Getting Joe Joe hooked up to the cart is a project that takes more than a few minutes. As Abdullah walks Joe Joe in circles, trying to relax the horse, McLean remembers that Joe Joe is sometimes “a kicker.” After a few false starts, and, thankfully, no kicks, Abdullah manages to back the horse into the cart. Once hooked up, Abdullah affixes a green, white and red feathered plume to the crownpiece of Joe Joe’s bridle and the horse and cart are led down Pitcher Street.

A worker on hand at the arabber stable.

A worker on hand at the arabber stable.

As several dragonflies circle the wagons, cars began to pull up, their drivers making purchases from the window before continuing on their way. They head down Pitcher Street, past the many abandoned and boarded-up row homes, the clip-clop of the horse hooves on the blacktop the only audible sound, but for just a few moments. As McLean and Abdullah arrive at the intersection of Pitcher and Argyle Avenue, the hollering begins.

“The holler” is the distinctive singsong manner in which an arabber alerts all within earshot that they are in the neighborhood. McLean starts it off with a call of “fruit man!” followed by a list of some of the more desirable items on the wagon. Throughout the day, McLean and Abdullah share the duty of letting everyone know what they are carrying on the wagon.

After some time, McLean and Abdullah hit bustling Pennsylvania Avenue, a wide street with shadows cast on pedestrians by the rowhouses. The loud noises of the trucks and busses clearly spook Joe Joe, but McLean is quickly able to calm the gelding and keep him on task.

The sales begin slowly for McLean and Abdullah, but business picks up as they arrive at the homes and businesses of their regulars along the route. McLean stops and holds Joe Joe as Abdullah knocks on their doors. If the stop is a business, Abdullah walks in the door to let them know what they are hawking for the day.

One of their regulars, Alexander, lives in a rowhouse on Druid Hill Avenue. A native of Chicago who moved to Baltimore eight years ago, Alexander had never heard of arabbers before moving to the city, though he did recall similar street vendors from his younger days in the Windy City. “They would sell rags and bring the ice around on the carts, but this here is a long legend and it’s to be respected.”

Alexander, who says Abdullah stops at his house every Wednesday and Saturday, is hopeful that, with the support of the community and maybe a little luck, Abdullah will not be the last generation of arabber in Baltimore. “These guys here put their heart and soul in it,” he says as the shouts of McLean and Abdullah echo down the street. “It’s a community thing, and maybe God will bless them along the way. Maybe more of these carts will be out here selling other things. I want to support them, and this is why I do it, to be supportive in the community.”

Of his purchases for the day, Alexander says he is unable to eat the fruit himself, but that his godchildren “just love this stuff,” namely the bananas and the grapes.

Regular customers are a benefit to the arabbers, but turning the casual purchaser into a sure thing is not the easiest task. More reluctant shoppers tell the arabbers that they can find the same produce cheaper at the market. However, such an exchange is something McLean looks forward to. “You’ve got all kinds of different attitudes out there. I get a kick out of it,” McLean says with a smile before adding, “It’s a job and a lifestyle. It helps you pay the bills and it lets you meet all kinds of people.”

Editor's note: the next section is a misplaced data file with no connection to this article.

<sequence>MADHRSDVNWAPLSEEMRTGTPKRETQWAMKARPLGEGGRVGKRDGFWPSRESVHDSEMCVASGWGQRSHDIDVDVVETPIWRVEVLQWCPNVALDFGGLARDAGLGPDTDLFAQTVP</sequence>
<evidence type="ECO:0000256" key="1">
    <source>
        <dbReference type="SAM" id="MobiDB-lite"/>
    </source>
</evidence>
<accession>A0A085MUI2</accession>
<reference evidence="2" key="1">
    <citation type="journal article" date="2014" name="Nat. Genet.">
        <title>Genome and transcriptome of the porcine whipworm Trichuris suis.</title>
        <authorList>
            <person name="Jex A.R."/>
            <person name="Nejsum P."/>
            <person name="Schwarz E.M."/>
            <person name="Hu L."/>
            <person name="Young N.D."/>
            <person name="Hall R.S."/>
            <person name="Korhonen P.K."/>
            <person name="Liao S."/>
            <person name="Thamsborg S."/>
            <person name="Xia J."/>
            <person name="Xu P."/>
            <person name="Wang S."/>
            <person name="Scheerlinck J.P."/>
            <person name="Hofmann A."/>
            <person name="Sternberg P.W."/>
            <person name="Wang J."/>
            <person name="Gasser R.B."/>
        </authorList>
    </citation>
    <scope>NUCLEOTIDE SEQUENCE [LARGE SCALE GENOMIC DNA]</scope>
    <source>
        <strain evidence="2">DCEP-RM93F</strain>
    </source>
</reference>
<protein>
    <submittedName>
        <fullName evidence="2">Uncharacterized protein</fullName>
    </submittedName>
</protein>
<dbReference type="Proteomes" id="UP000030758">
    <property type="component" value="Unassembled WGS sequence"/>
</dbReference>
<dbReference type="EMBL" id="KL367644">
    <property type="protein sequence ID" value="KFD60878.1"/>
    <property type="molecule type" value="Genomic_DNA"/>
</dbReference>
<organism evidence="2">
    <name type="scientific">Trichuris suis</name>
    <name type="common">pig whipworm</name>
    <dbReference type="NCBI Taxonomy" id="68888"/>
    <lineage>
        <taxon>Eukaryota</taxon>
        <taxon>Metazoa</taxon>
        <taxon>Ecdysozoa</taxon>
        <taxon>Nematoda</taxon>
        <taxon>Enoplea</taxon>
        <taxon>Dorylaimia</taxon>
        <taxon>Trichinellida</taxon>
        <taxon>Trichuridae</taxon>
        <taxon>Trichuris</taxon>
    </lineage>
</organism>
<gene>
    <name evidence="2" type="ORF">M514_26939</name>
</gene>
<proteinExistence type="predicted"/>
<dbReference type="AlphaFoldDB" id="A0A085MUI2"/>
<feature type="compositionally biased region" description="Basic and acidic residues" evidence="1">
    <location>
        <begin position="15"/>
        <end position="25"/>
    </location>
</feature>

Cleaning the horses at the stable.

Cleaning the horses at the stable.

When a shopper balks at the price of the produce, McLean and Abdullah stand firm, sending the bargain hunter away with well wishes for their day. “It’s not all good. You got some people that can actually piss you off,” McLean says. “See, but you got to learn to maintain your cool.”

It’s true that some of the items on the cart are pricier than at the local grocer. But the arabbers feel that their personalized service brings a unique element to all that they have to offer.

McLean says that children and tourists in particular love to see the horse-drawn wagon rolling down the streets; they say, “We heard about this, but we never seen this. It’s amazing!” Many customers, especially children, will take time to pet the horse too. One young woman has her birthday picture taken next to Joe Joe.

Shortly after McLean makes his comment about how children love to see the horse-drawn cart, we approach a playground. The kids hear the distinct clopping of hooves on blacktop and immediately rush to the fence enclosing the playground, smiles plastered on their faces as Joe Joe slowly trots by.

As the day progresses and the arabbers snake their way through the streets, the wagon gets lighter, with the biggest seller of the day being the cherries — which Abdullah correctly predicted would be the fastest mover, citing their limited availability at the market.

There are considerable stretches when there are no sales made, and the only sounds are hollering and horseshoes on the macadam. During these times, it becomes hard to imagine another generation of arabber having their images added to the mural outside the stable on North Fulton Avenue.

Children from the neighborhood admire the horses at the stable.

Children from the neighborhood admire the horses at the stable.

“You’re looking at the last of a dying breed right now,” McLean says.

Those words bring Abdullah to a stop. “Shit, I don’t believe that. As long as I got these right here”— he gestures to his legs — “arabbing will never stop.”

McLean doesn’t completely disagree, but says that if he’s still arabbing a few years from now, he’ll be doing it from a truck, much like Savoy set out to do earlier that day. Abdullah refuses the notion, saying, “I’ll be pulling the wagon, Charlie.”

As Abdullah continues his refrain, McLean, somewhat sadly, notes: “I’m glad he got good dreams. You got to have good dreams to have good hopes, but if I’m living in the next ten years and I see a horse wagon running up and down the street, I’ll be just as happy as a tick.”

Abdullah, the youngest of those working from this stable, adds: “They did it for thirty years, and I’m going to do it for thirty years. This arabbing ain’t ever going anywhere.”

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Trent Reinsmith is a Baltimore-based freelance writer. He has written for,, Vice Sports, Noisey, The Bark Magazine and Fight! Magazine, among others. Follow him @TrentReinsmith.

Patrick Joust is a librarian and photographer. He lives in Baltimore with his wife and son.